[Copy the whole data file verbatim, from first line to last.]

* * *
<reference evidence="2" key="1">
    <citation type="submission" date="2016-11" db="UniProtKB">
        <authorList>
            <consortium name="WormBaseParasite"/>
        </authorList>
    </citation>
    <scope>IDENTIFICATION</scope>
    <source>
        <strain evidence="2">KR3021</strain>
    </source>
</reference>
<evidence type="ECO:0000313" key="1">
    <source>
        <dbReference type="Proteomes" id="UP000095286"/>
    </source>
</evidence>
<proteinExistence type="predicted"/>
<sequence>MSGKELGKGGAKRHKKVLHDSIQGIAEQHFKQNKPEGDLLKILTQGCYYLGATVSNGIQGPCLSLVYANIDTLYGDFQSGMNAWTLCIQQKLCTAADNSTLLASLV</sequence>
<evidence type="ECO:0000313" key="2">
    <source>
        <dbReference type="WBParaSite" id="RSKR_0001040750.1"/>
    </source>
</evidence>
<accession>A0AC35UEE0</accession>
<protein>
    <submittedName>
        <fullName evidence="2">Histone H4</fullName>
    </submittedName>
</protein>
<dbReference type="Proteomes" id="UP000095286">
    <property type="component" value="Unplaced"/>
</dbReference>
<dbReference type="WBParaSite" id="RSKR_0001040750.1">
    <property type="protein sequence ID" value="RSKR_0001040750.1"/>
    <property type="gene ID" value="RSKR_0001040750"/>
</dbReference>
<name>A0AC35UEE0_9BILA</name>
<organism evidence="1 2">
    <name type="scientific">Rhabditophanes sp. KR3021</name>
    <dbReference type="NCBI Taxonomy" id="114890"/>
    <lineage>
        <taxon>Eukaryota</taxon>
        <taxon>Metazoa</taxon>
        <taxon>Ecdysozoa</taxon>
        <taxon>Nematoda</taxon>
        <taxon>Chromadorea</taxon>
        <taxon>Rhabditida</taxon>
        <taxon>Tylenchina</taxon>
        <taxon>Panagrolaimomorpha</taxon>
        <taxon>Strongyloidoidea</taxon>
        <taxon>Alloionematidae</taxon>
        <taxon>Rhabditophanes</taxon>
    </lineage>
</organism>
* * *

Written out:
<reference evidence="2" key="1">
    <citation type="submission" date="2016-11" db="UniProtKB">
        <authorList>
            <consortium name="WormBaseParasite"/>
        </authorList>
    </citation>
    <scope>IDENTIFICATION</scope>
    <source>
        <strain evidence="2">KR3021</strain>
    </source>
</reference>
<evidence type="ECO:0000313" key="1">
    <source>
        <dbReference type="Proteomes" id="UP000095286"/>
    </source>
</evidence>
<proteinExistence type="predicted"/>
<sequence>MSGKELGKGGAKRHKKVLHDSIQGIAEQHFKQNKPEGDLLKILTQGCYYLGATVSNGIQGPCLSLVYANIDTLYGDFQSGMNAWTLCIQQKLCTAADNSTLLASLV</sequence>
<evidence type="ECO:0000313" key="2">
    <source>
        <dbReference type="WBParaSite" id="RSKR_0001040750.1"/>
    </source>
</evidence>
<accession>A0AC35UEE0</accession>
<protein>
    <submittedName>
        <fullName evidence="2">Histone H4</fullName>
    </submittedName>
</protein>
<dbReference type="Proteomes" id="UP000095286">
    <property type="component" value="Unplaced"/>
</dbReference>
<dbReference type="WBParaSite" id="RSKR_0001040750.1">
    <property type="protein sequence ID" value="RSKR_0001040750.1"/>
    <property type="gene ID" value="RSKR_0001040750"/>
</dbReference>
<name>A0AC35UEE0_9BILA</name>
<organism evidence="1 2">
    <name type="scientific">Rhabditophanes sp. KR3021</name>
    <dbReference type="NCBI Taxonomy" id="114890"/>
    <lineage>
        <taxon>Eukaryota</taxon>
        <taxon>Metazoa</taxon>
        <taxon>Ecdysozoa</taxon>
        <taxon>Nematoda</taxon>
        <taxon>Chromadorea</taxon>
        <taxon>Rhabditida</taxon>
        <taxon>Tylenchina</taxon>
        <taxon>Panagrolaimomorpha</taxon>
        <taxon>Strongyloidoidea</taxon>
        <taxon>Alloionematidae</taxon>
        <taxon>Rhabditophanes</taxon>
    </lineage>
</organism>